TJO: I was indeed raised Catholic and though I have a lot of gratitude for that upbringing, which gave me a foundation in believing in some sort of power greater than myself, my beliefs have grown quite a bit from those early days. The more I grow in my spiritual life, the more I can admit that I really don't know very much, and the beauty is that I now believe that I'm not meant to know very much. And I like to think that I have a lot more acceptance of people as they are without feeling that they have to change to fit my expectations.

Again what I love about this play is that we can totally follow the opening argument and perhaps agree with it, but then we can go to the other side of the pendulum as the challenges to that argument unfold.

Did you ever read Miguel de Unamuno's short story San Manuel Bueno, Martyr? It is a brilliant look at a priest who has lost his fiath but keeps on preaching. He is kind of the opposite of the Pastor in The Christians, who says what he truly believes. Manuel preaches what he does not believe becasue the people want to hear it and he loses his own sanity to please them. It's an existentialist piece and bears looking into. Are you familiar with it? I believe it has been translated into many languages. It covers faith from old European culture to present day America. Shanley's Doubt also deals with present day loss of faith. Do you feel it may be more powerful than The Christians?

TJO: I love both plays a great deal, and both can help people become more open-minded. I think that Doubt is a bit more character-driven by Sister Aloysius being so rigidly conservative and having more of a tragic flaw. What I love about The Christians is that everyone is clearly coming from a good place. Each character is human and might make mistakes, but I think that one can relate to and hopefully admire everyone in some way. And therefore it's easier to see both sides - or all sides.

Tell us about your actors and their chemistry.

TJO: It has been a pleasure working with the actors from Actors Co-op on this play. The talent level is so high in this company. I wasn't sure I'd luck out as well as I did with 33 Variations, but I'm working with an entirely New Group of actors, all of whom are members, and it's been just as fulfilling! Everyone is so respectful of the work. And that's where the money is in this play - the human relationships and the emotional journeys. I think I was very fortunate to find the actors I did for each role, as they suit their roles so well. Their relationships to each other seem to come very naturally.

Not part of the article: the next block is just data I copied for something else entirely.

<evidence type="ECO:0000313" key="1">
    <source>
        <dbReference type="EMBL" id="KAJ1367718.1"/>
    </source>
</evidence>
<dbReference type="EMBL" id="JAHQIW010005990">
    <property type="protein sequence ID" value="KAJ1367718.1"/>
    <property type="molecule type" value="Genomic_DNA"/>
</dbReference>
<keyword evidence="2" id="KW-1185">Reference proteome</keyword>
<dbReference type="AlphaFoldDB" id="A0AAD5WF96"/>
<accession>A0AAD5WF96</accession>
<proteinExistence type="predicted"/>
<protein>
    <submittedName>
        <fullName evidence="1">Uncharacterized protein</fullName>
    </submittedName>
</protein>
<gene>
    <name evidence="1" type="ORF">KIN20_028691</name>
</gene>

Any challenges with directing the piece? If so, what?

TJO: Well, first I think this is an actors' piece. Having acted for over 30 years, working with actors is one of my favorite things to do as a director. So a lot of our rehearsal time has been spent looking at specific moments and playing with the nuance of those moments. I think this is a very delicate piece, especially as we're doing it in an intimate setting - it's fascinating that one slight adjustment can make a big difference in the impact of a scene. We're always walking a very fine line in this play, maintaining the character's respect and care for each other, while standing up for their beliefs.

Working with my designers has a been a joy - we're finding a way to make this experience immersive so that this small space can evoke the feel of a modern mega-church. And all my designers are on their A game in this production!

We have also put together two rotating choirs of 12 singers each for the play, and there has been quite a bit of work that has gone into arranging songs, teaching them, and then directing the choir within the play. In our intimate setting the choir has taken on a strong role of giving the audience a look at what this church's congregation looks like.

Would you like to add anything? How do you feel audiences will react?

TJO: It will be fascinating to see how audiences react. I hope that we will make the audiences feel comfortable enough to just be present and go on the journey of the play. I think that the play will give people plenty to talk about afterwards. Some of the regular audience members at Actors Co-op are church-goers. I don't think Lucas Hnath takes sides in the main argument posed in the play, but it's possible that some audience members might not perceive it that way. I look forward to the Sunday matinee talk-backs.

May 10 - June 16. Fridays and Saturdays at 8:00 pm; Sunday Matinees at 2:30 pm. Saturday Matinees May 18 and May 25 at 2:30 pm. Adults: $35.00. Seniors (60+): $30.00. Students with ID: $25.00. Group rates available.e for parties of 6 or more. www.ActorsCo-op.org or call (323) 462-8460. Actors Co-op Crossley Theatre. 1760 N. Gower St. 90028 (on the campus of the First Presbyterian Church of Hollywood) in Hollywood.